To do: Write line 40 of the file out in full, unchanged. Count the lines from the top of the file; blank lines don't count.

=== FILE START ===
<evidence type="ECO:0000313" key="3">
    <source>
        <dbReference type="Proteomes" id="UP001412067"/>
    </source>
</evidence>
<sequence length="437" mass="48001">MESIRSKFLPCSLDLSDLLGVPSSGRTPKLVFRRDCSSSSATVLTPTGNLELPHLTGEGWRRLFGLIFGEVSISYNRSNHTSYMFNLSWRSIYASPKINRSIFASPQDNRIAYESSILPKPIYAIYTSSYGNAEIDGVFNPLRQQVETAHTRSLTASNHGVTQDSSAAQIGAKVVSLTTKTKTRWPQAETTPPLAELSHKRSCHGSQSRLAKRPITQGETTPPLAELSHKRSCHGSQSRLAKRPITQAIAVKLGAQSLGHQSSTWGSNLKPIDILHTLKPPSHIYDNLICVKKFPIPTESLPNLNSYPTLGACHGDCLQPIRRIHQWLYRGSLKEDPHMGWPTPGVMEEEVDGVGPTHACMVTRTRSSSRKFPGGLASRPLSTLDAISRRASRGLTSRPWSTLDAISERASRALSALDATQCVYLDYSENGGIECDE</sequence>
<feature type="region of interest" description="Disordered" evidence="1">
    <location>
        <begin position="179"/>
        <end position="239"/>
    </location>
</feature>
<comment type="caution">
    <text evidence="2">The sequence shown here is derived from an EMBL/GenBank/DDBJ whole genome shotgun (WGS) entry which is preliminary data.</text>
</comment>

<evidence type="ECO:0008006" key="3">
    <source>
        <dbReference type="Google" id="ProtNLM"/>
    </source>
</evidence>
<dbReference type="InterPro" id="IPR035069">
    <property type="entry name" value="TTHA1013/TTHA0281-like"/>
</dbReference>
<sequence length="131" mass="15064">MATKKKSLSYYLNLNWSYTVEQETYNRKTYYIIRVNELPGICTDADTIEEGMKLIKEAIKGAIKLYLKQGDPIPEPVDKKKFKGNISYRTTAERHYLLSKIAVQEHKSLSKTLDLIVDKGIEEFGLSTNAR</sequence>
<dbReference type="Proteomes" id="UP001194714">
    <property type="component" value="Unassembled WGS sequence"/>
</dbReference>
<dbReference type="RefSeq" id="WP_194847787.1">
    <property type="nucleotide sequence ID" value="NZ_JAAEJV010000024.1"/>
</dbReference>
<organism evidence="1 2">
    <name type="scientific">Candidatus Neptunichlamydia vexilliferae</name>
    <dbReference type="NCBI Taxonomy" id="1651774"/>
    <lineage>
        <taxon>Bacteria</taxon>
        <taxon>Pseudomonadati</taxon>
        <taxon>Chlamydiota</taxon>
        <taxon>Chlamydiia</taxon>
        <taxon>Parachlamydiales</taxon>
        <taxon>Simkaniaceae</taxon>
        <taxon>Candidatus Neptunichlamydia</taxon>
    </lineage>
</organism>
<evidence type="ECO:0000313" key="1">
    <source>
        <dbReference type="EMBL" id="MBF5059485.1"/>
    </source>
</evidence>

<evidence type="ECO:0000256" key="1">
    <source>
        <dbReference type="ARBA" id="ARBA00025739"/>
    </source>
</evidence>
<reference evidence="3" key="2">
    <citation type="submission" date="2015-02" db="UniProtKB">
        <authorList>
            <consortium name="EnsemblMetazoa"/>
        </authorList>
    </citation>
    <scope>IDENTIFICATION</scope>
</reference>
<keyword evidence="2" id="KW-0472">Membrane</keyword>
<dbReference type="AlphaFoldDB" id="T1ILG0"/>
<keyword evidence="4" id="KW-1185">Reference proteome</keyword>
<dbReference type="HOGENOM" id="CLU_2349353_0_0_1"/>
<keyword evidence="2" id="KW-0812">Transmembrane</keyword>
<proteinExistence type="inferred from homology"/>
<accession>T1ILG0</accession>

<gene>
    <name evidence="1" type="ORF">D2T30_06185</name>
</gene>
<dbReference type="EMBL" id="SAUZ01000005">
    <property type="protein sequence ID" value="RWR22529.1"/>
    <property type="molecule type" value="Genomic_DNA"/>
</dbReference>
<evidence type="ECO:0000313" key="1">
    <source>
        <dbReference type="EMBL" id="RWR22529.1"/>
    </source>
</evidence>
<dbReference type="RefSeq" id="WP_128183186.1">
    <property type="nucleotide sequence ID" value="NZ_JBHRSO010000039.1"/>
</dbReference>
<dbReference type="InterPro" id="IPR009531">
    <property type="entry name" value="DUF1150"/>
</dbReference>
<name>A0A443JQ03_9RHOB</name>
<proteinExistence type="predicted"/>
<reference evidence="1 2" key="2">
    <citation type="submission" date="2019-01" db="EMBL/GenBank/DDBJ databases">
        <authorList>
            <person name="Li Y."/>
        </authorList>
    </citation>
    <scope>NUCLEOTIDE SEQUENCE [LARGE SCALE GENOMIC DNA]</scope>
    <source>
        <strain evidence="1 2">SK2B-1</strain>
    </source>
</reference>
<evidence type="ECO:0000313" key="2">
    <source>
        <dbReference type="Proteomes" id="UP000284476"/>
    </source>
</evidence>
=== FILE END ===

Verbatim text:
        <taxon>Simkaniaceae</taxon>